Ok, I’m going to run a pathfinder game. I think having the characters 99% done before game-night, gives you more “game-night”. I understand character generation is part of the fun, but who wants to slog through the nightmare that is Pathfinder Chargen. Don’t get me wrong it’s not that I don’t like it. I love it. I don’t yet fully understand it.
I’m still new at this!
I emailed the two players step by step instructions on what they should do. I’ve had to trust them not to cheat. But if they want to cheat, hell mend ‘em.
Neither of them have played pathfinder so I was expecting the usual Human, Fighter, Lawful good that I suspect is the overused default.
How pleasantly surprised I was to find human ranger and a Half-elf bard in my inbox.
The advantage I have found with this remote method is the masses of time it gives me to go through the rules, trying to work out which bonuses and modifiers go where. Perfect for a newbie. Now it’s all generated I can also work on an adventure, knowing what characters I have helps to lubricate cogs in the old ideas machine.
Here’s looking forward to a good game and great Christmas!
Merry Christmas and happy Hogmanay!
I ran a little adventure the two of my friends who make up our motley game group. I chose the star wars D6 system. Needless to say I made a few minor errors but I enjoyed myself. Hopefully the players did too.
What I enjoyed:
I liked that familiar feel I got with the universe. We’ve all seen star wars. It was really cool to tell your own star wars story. I loved throwing hundreds of dice! One of the NPCs was a force user. He was really quite powerful; 12d6 for DEX is a huge number of dice clattering around the table. All roleplayers love chucking die!
I stole the wild dice idea from the 2nd edition rule set. I’m very glad I did. On a couple of occasions the characters attempted to roll against something really difficult to near impossible. The wild die managed to allow them even though they are not skilled enough to roll high enough to pass normally. I think this adds a great Cinematic experience. They are heroes after all.
What I didn’t enjoy:
Counting all the rolls, especially for the hugely powerful NPCs! I know that I will become much quicker in the mental arithmetic area, but it does slow the game down a little. In the end I just had to glance at the roll and judge on a scale 5 point scale of dud to excellent. Just to keep things flowing.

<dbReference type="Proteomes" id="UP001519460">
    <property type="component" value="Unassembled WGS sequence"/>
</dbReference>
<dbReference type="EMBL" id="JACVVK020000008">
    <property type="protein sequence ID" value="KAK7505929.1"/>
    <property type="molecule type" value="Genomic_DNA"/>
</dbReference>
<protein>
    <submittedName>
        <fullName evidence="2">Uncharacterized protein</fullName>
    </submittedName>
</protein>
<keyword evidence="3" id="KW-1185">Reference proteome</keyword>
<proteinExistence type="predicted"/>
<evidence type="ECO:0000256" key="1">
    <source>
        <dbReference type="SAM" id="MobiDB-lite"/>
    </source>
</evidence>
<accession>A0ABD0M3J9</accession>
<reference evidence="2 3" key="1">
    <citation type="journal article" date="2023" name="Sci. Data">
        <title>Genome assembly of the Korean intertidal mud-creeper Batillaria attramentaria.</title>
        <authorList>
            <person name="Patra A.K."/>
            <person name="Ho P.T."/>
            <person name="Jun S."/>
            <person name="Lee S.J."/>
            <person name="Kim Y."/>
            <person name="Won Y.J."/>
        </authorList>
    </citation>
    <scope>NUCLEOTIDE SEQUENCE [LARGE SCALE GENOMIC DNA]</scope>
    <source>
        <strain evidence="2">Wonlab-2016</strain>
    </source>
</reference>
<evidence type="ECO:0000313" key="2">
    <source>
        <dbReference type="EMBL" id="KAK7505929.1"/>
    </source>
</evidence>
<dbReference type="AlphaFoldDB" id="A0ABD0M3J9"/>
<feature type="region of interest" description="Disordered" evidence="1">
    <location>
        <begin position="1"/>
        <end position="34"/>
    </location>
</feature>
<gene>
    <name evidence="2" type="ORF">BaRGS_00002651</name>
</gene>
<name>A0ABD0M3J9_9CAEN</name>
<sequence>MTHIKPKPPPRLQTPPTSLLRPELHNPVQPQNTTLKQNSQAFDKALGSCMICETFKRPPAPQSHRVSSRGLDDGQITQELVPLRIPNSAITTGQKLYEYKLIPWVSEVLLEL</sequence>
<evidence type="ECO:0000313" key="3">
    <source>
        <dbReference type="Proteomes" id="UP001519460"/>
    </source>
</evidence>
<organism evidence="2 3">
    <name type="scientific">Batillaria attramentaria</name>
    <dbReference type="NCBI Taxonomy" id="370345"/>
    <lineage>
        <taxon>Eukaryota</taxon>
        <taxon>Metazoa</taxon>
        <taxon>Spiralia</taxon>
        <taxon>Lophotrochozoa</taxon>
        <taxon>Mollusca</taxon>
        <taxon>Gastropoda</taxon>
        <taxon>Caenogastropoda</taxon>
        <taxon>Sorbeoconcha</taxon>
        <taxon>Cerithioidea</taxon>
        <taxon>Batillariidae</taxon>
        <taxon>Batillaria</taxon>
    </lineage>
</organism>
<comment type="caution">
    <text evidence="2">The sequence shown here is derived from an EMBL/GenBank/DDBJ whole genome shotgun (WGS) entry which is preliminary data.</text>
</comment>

What I did well:
I managed to avoid railroading. The player who gives me a lift after the sessions really emphasised how much I should avoid this, so I put a lot of effort into open-endedness.
What I should improve for next time:
I don’t think I gave both players equal opportunity to fully use their characters. One of them was a Pirate and the other a Scout. The pirate was easy because he’s a Womanising, drink riddled gambling addict. The strong silent type was hard to play in this adventure. I will not let this happen again. It will balance out over the course of the campaign, but no one likes spending a 4 hour game session being left out. I will try to cater the adventures to get the most for both players.
Call of Cthulhu it turns out has the ability to freak me out worse than any hollywood gorefest movie. The atmosphere, the strangeness of the characters and places all have the ability to freak me out good and proper!
Why does roleplaying effect me more deeply than movies or books? Is it the fact I am “in” the game, imagining the world through your character’s eyes, using my imagination, does this bypass the normal jaded hardnose filters, thereby reducing me to a state of childish whimpering? I don’t know but this game has totally blown my perspective of what roleplaying is.
In the short game i played last night (of which we are halfway through) nothing truly wierd happened. We saw some wierd-ish things. All of which our characters explained away. But it still scared the knickers off me.
I really enjoyed this game. It was a completely unexpected hit with me. I come from a history of mini wargaming, warhammer 40ooo etc. My personal literature, movie and video game preferences are fantasy, science fiction.
I’ve never been interested in horror.
I am now!
I like books, i like the way they feel, the way they smell. Generally everything about them. RPG books are expensive. £32 for the new Pathfinder book, its a lot of game time for your money i’m sure, but for me £32 is luxuary purchase. Especially when you consider the quality of the free RPGs you can get at
Today i ordered Pathfinder core rulebook. I can’t wait! But alas we have a postal strike here in Sunny Scotland.
I have loads of free RPG stuff to work through!